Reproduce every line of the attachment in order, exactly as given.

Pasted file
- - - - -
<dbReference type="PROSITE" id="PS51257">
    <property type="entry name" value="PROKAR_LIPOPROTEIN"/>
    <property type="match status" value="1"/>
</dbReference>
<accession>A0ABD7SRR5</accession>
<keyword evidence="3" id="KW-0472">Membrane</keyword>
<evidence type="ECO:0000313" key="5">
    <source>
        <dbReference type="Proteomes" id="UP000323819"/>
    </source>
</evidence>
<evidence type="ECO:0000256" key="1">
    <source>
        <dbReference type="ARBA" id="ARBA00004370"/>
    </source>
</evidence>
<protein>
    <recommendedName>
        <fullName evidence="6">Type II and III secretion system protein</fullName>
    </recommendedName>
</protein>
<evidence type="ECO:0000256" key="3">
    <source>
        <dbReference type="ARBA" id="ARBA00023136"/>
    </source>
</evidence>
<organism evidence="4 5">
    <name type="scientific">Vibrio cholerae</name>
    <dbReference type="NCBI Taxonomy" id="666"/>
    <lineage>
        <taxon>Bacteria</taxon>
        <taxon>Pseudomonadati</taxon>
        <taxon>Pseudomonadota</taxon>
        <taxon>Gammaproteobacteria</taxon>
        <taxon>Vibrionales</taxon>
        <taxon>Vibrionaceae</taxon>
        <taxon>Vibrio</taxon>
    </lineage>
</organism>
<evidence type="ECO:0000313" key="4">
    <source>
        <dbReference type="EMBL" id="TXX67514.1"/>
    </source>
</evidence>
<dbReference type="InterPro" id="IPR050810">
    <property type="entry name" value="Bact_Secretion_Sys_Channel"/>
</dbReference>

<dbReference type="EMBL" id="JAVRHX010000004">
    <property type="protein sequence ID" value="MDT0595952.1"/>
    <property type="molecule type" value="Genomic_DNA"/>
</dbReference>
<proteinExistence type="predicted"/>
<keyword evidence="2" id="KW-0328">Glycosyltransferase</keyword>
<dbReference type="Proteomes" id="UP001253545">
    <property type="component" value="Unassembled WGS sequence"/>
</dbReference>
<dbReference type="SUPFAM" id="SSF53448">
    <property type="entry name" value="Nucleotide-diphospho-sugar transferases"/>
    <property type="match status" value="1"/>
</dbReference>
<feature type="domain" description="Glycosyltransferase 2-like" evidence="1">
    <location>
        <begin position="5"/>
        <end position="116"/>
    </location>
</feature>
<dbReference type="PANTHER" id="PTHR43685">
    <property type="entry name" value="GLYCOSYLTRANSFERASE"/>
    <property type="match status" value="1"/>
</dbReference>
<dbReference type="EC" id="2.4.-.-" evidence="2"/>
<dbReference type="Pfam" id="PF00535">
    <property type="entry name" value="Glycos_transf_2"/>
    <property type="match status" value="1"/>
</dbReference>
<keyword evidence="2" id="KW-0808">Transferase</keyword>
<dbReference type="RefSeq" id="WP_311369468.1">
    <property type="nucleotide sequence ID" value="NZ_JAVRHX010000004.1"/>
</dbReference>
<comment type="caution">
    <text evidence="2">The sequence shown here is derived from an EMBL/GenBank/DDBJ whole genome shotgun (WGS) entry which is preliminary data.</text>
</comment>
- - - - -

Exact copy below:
<dbReference type="PROSITE" id="PS51257">
    <property type="entry name" value="PROKAR_LIPOPROTEIN"/>
    <property type="match status" value="1"/>
</dbReference>
<accession>A0ABD7SRR5</accession>
<keyword evidence="3" id="KW-0472">Membrane</keyword>
<evidence type="ECO:0000313" key="5">
    <source>
        <dbReference type="Proteomes" id="UP000323819"/>
    </source>
</evidence>
<evidence type="ECO:0000256" key="1">
    <source>
        <dbReference type="ARBA" id="ARBA00004370"/>
    </source>
</evidence>
<protein>
    <recommendedName>
        <fullName evidence="6">Type II and III secretion system protein</fullName>
    </recommendedName>
</protein>
<evidence type="ECO:0000256" key="3">
    <source>
        <dbReference type="ARBA" id="ARBA00023136"/>
    </source>
</evidence>
<organism evidence="4 5">
    <name type="scientific">Vibrio cholerae</name>
    <dbReference type="NCBI Taxonomy" id="666"/>
    <lineage>
        <taxon>Bacteria</taxon>
        <taxon>Pseudomonadati</taxon>
        <taxon>Pseudomonadota</taxon>
        <taxon>Gammaproteobacteria</taxon>
        <taxon>Vibrionales</taxon>
        <taxon>Vibrionaceae</taxon>
        <taxon>Vibrio</taxon>
    </lineage>
</organism>
<evidence type="ECO:0000313" key="4">
    <source>
        <dbReference type="EMBL" id="TXX67514.1"/>
    </source>
</evidence>
<dbReference type="InterPro" id="IPR050810">
    <property type="entry name" value="Bact_Secretion_Sys_Channel"/>
</dbReference>

<dbReference type="EMBL" id="JAVRHX010000004">
    <property type="protein sequence ID" value="MDT0595952.1"/>
    <property type="molecule type" value="Genomic_DNA"/>
</dbReference>
<proteinExistence type="predicted"/>
<keyword evidence="2" id="KW-0328">Glycosyltransferase</keyword>
<dbReference type="Proteomes" id="UP001253545">
    <property type="component" value="Unassembled WGS sequence"/>
</dbReference>
<dbReference type="SUPFAM" id="SSF53448">
    <property type="entry name" value="Nucleotide-diphospho-sugar transferases"/>
    <property type="match status" value="1"/>
</dbReference>
<feature type="domain" description="Glycosyltransferase 2-like" evidence="1">
    <location>
        <begin position="5"/>
        <end position="116"/>
    </location>
</feature>
<dbReference type="PANTHER" id="PTHR43685">
    <property type="entry name" value="GLYCOSYLTRANSFERASE"/>
    <property type="match status" value="1"/>
</dbReference>
<dbReference type="EC" id="2.4.-.-" evidence="2"/>
<dbReference type="Pfam" id="PF00535">
    <property type="entry name" value="Glycos_transf_2"/>
    <property type="match status" value="1"/>
</dbReference>
<keyword evidence="2" id="KW-0808">Transferase</keyword>
<dbReference type="RefSeq" id="WP_311369468.1">
    <property type="nucleotide sequence ID" value="NZ_JAVRHX010000004.1"/>
</dbReference>
<comment type="caution">
    <text evidence="2">The sequence shown here is derived from an EMBL/GenBank/DDBJ whole genome shotgun (WGS) entry which is preliminary data.</text>
</comment>